Last updated on July 7, 2021

Chapter 7: Life Settlement Alternatives


What are my alternatives to a Life Settlement?

A life settlement can be very attractive way to tap into an asset that you own. However it is important to be aware of alternatives to a life settlement – we’ve compiled a short list of these alternatives in this chapter.


Consider them carefully before moving forward.


Accelerated Death Benefit

The most common of alternatives to a life settlement is known as an Accelerated Death Benefit (ADB). An ADB, also called “Living Benefit”, allows you to receive a portion of your death benefit from your insurance company. However, your insurer may have certain requirements for you to qualify – such as having to be terminally ill which usually implies a life expectancy that is less than two years.


Also note that you can’t stop paying your premiums even after receiving your ADB. You are still required to make your policy’s premium payments while you receive portions of your benefits which will be considered as a loan you won’t have to repay. Insurance companies will deduct Accelerated Death Benefits from your policy’s face value when you pass away.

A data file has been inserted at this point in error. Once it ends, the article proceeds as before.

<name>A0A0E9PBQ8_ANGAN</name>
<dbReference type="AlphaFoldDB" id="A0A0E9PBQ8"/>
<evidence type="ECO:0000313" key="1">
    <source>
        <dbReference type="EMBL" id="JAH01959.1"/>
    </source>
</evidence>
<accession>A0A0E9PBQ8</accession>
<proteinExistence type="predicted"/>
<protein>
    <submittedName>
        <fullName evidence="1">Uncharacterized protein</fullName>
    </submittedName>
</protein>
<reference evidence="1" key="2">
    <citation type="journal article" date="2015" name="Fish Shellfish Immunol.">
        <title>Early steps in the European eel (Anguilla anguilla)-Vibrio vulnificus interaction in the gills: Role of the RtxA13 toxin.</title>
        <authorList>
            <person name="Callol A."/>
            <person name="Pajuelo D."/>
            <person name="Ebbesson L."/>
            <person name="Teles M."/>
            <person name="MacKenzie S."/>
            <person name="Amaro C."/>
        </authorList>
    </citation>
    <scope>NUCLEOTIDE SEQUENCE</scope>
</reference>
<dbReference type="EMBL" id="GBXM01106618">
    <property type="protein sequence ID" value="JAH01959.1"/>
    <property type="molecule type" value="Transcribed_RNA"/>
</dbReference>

Viatical Settlement

We introduced viatical settlements in the first chapter of this guidebook. Like ADB, a viatical settlement is meant for terminally ill policy holders. However, unlike ADB, you can receive a lump sum settlement upon the sale of your life insurance policy to a third party. You are therefore no longer required to pay the monthly premiums.


Policy Cash Value / Death Benefit Loan

If you are a whole-life policyholder, you may tap into the cash value has built up in your policy over time. You can either borrow against your policy’s cash value or use it as collateral for secured loans.


A Death Benefit Loan means borrowing against your policy’s cash value. When the death benefit is due, your insurer deducts the loan amount, its interests and other fees from the full death benefits.


Note however that you cannot take out as a loan more than the cash value of your policy, which is typically a small fraction of your benefit.


Policy Surrender Value

If you do not intend to own your policy any longer, you can cash it for its surrender value. This amount is usually significantly lower than a life settlement.


Remember not to treat your life insurance policy as a long-term commitment that you need to pay rather than an investment that has the growth potential like any other property you invest in. Your policy is an investment, a convertible asset, and can be a significant part of your net worth.